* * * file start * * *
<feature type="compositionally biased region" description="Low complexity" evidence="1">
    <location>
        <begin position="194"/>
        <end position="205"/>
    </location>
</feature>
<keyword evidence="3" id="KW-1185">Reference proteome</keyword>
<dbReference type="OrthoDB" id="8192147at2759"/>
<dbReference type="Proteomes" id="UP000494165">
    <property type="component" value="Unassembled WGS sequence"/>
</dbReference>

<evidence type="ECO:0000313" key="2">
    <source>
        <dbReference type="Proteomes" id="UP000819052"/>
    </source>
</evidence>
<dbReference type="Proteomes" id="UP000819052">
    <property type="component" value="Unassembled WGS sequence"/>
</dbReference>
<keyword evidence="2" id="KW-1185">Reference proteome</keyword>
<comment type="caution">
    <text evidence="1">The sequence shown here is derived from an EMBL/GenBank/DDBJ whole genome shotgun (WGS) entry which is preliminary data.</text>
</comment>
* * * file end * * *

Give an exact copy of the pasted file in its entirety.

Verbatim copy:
<feature type="compositionally biased region" description="Low complexity" evidence="1">
    <location>
        <begin position="194"/>
        <end position="205"/>
    </location>
</feature>
<keyword evidence="3" id="KW-1185">Reference proteome</keyword>
<dbReference type="OrthoDB" id="8192147at2759"/>
<dbReference type="Proteomes" id="UP000494165">
    <property type="component" value="Unassembled WGS sequence"/>
</dbReference>

<evidence type="ECO:0000313" key="2">
    <source>
        <dbReference type="Proteomes" id="UP000819052"/>
    </source>
</evidence>
<dbReference type="Proteomes" id="UP000819052">
    <property type="component" value="Unassembled WGS sequence"/>
</dbReference>
<keyword evidence="2" id="KW-1185">Reference proteome</keyword>
<comment type="caution">
    <text evidence="1">The sequence shown here is derived from an EMBL/GenBank/DDBJ whole genome shotgun (WGS) entry which is preliminary data.</text>
</comment>